As far as one can judge everything went well for Teet during this first period at the Department of Forensic Medicine. He learned quickly and showed himself to be almost pedantically meticulous, a not unimportant quality for a competent forensic pathologist. Through Falconer and his colleague Jovan Rajs, Teet was also enabled to take part in some of the research projects in the institute of forensic medicine which was in the same building as the pathology department. Rajs invited him to do some research on heart traumas resulting in death, and on the typical injuries suffered by the victims and the perpetrators of murder by strangulation.

It was difficult to get ambitious younger doctors to stay on at the Department of Forensic Medicine. The work load was often extreme. There might be fifty post-mortems to carry out in a day. Many newly-appointed junior doctors had jumped ship as soon as they found something better, but Teet seemed to be both interested and industrious.

Since Falconer and Rajs were both keen to have him back on completion of his doctor’s degree, they saw to it that he was allowed to carry out his final stint of practical work at the Soeder hospital in Stockholm, and they made it clear to him that he would be welcome back as soon as he had obtained his doctor’s certificate.

When the staff at the department held an improvised leaving party for Teet, Cattis was invited along too. His colleagues gave him a doll with a lamp-flex tied round its neck, as a joky reminder of the study of typical defensive injuries found in cases of murder by strangulation which Jovan Rajs and Teet had worked on together. Much later, during the police search of his house in December 1984, this doll was found among Teet’s belongings and was cited during one of his trials as evidence that the Dissector’s predilection for scary mascots exposed his deviant personality.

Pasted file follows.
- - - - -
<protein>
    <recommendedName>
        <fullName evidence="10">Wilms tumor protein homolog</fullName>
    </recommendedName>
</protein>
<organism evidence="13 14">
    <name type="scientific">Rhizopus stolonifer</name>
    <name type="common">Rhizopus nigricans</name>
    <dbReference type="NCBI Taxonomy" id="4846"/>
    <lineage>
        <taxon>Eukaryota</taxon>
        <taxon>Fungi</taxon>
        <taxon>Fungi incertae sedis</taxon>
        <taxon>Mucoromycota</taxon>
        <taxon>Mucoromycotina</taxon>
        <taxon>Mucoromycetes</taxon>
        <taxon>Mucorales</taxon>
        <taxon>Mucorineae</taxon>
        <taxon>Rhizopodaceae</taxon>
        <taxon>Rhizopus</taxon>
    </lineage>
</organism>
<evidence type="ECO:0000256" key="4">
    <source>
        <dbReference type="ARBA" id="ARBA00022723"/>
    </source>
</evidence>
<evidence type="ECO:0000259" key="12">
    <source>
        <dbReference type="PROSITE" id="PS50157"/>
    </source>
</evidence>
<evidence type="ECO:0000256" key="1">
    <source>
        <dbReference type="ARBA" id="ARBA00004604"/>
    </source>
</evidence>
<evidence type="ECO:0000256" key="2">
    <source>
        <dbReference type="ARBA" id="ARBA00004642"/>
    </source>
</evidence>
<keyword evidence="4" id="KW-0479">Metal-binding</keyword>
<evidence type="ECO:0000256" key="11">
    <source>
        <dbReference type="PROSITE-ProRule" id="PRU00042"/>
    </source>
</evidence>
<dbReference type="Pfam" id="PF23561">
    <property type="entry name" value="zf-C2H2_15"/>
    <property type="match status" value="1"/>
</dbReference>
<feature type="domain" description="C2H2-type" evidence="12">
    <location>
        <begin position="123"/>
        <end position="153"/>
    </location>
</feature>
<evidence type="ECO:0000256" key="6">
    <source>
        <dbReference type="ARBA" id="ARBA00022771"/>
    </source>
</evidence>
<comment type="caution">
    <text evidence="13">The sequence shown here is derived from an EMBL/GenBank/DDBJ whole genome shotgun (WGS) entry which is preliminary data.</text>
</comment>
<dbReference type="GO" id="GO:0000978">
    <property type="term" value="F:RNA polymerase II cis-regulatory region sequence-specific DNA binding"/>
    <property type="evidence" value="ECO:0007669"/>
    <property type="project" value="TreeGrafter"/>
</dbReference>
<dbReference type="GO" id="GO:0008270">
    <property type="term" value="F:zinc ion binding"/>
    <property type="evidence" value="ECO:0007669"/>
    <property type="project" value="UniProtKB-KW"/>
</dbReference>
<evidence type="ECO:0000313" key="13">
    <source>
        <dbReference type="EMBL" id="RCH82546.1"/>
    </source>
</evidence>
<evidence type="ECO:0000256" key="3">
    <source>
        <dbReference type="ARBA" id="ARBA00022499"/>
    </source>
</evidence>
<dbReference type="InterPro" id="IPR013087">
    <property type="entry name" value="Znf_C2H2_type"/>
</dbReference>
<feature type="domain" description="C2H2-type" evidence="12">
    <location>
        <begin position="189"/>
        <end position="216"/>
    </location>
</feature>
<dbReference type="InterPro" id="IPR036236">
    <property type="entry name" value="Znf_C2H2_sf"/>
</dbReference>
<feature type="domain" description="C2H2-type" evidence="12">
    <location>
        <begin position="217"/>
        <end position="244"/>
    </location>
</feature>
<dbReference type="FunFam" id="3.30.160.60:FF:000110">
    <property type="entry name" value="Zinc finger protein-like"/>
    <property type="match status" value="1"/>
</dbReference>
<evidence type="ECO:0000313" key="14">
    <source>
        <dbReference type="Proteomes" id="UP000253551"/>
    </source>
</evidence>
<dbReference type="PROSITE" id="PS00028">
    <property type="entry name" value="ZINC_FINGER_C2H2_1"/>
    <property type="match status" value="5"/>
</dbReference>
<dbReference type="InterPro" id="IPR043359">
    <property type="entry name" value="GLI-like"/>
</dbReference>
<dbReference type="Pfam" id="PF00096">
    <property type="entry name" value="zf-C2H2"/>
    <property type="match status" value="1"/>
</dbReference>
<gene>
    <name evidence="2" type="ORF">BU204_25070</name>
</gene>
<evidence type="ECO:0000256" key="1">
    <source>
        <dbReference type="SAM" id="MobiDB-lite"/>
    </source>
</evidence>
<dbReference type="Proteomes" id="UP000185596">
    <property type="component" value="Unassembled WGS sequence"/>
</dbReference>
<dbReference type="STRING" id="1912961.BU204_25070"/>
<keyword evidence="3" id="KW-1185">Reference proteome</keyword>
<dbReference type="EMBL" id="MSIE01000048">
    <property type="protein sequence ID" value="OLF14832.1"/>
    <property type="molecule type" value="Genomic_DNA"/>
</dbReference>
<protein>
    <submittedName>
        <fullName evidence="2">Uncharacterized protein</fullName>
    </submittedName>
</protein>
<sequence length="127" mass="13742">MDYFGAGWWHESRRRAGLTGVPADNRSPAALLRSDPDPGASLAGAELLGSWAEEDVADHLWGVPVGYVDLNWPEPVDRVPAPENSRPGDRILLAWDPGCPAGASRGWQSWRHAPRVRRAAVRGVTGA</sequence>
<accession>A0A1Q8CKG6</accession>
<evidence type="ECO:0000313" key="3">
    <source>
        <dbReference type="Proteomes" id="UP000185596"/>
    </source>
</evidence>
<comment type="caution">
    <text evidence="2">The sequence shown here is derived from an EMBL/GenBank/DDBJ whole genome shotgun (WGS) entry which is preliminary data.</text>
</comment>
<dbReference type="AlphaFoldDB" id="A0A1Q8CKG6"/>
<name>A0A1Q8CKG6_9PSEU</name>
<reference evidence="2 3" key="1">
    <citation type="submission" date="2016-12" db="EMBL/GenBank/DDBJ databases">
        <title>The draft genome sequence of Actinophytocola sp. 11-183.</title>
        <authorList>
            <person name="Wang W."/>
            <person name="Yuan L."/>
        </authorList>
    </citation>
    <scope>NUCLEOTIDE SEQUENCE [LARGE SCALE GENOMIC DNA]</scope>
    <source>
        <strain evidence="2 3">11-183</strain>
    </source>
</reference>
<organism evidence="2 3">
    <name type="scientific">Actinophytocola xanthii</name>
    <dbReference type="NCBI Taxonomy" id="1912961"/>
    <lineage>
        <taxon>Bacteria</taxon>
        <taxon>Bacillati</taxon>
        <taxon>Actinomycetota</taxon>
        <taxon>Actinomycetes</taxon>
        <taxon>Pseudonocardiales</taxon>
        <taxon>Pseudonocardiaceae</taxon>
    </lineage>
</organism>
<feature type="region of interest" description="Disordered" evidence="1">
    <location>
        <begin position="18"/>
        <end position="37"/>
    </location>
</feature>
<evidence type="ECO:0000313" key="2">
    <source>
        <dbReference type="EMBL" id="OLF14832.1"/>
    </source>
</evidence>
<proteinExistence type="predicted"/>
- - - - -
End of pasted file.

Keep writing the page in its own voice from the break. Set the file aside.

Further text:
Contacts with his old student crowd had become more and more sporadic as his studies took up more and more of his time. He carried out his practical work on the wards successfully. When at last he was finished, he applied to the Department of Forensic Medicine again and was taken on as a doctoral candidate in the field of forensic medicine at the Karolinska Institute with Jovan Rajs as his supervisor. The topic of his doctoral thesis was studies, based on animal experimentation, into drug-induced chronic lung and heart changes. The aim was to achieve a better understanding of the mechanisms underlying the deaths of the many drug addicts who died every year in a large metropolitan area like Stockholm.

Despite his youth and his relative inexperience, Teet’s precision and his strong professional ambition had won the respect of his older colleagues. A doctor at the Soeder hospital who had been Teet’s supervisor during his time on the wards knew the forensic pathologist Robert Grundin at the Department of Forensic Medicine. The two of them decided to put Teet’s name forward for membership of The Society, an ancient and exclusive men’s club on the British model with premises next to Blasieholmstorg in the banking quarter. Teet was about to take his place in the establishment. The future looked bright.

The first three chapters of ”Death is a Man” have been translated by Harry D. Watson for English-speaking visitors to ­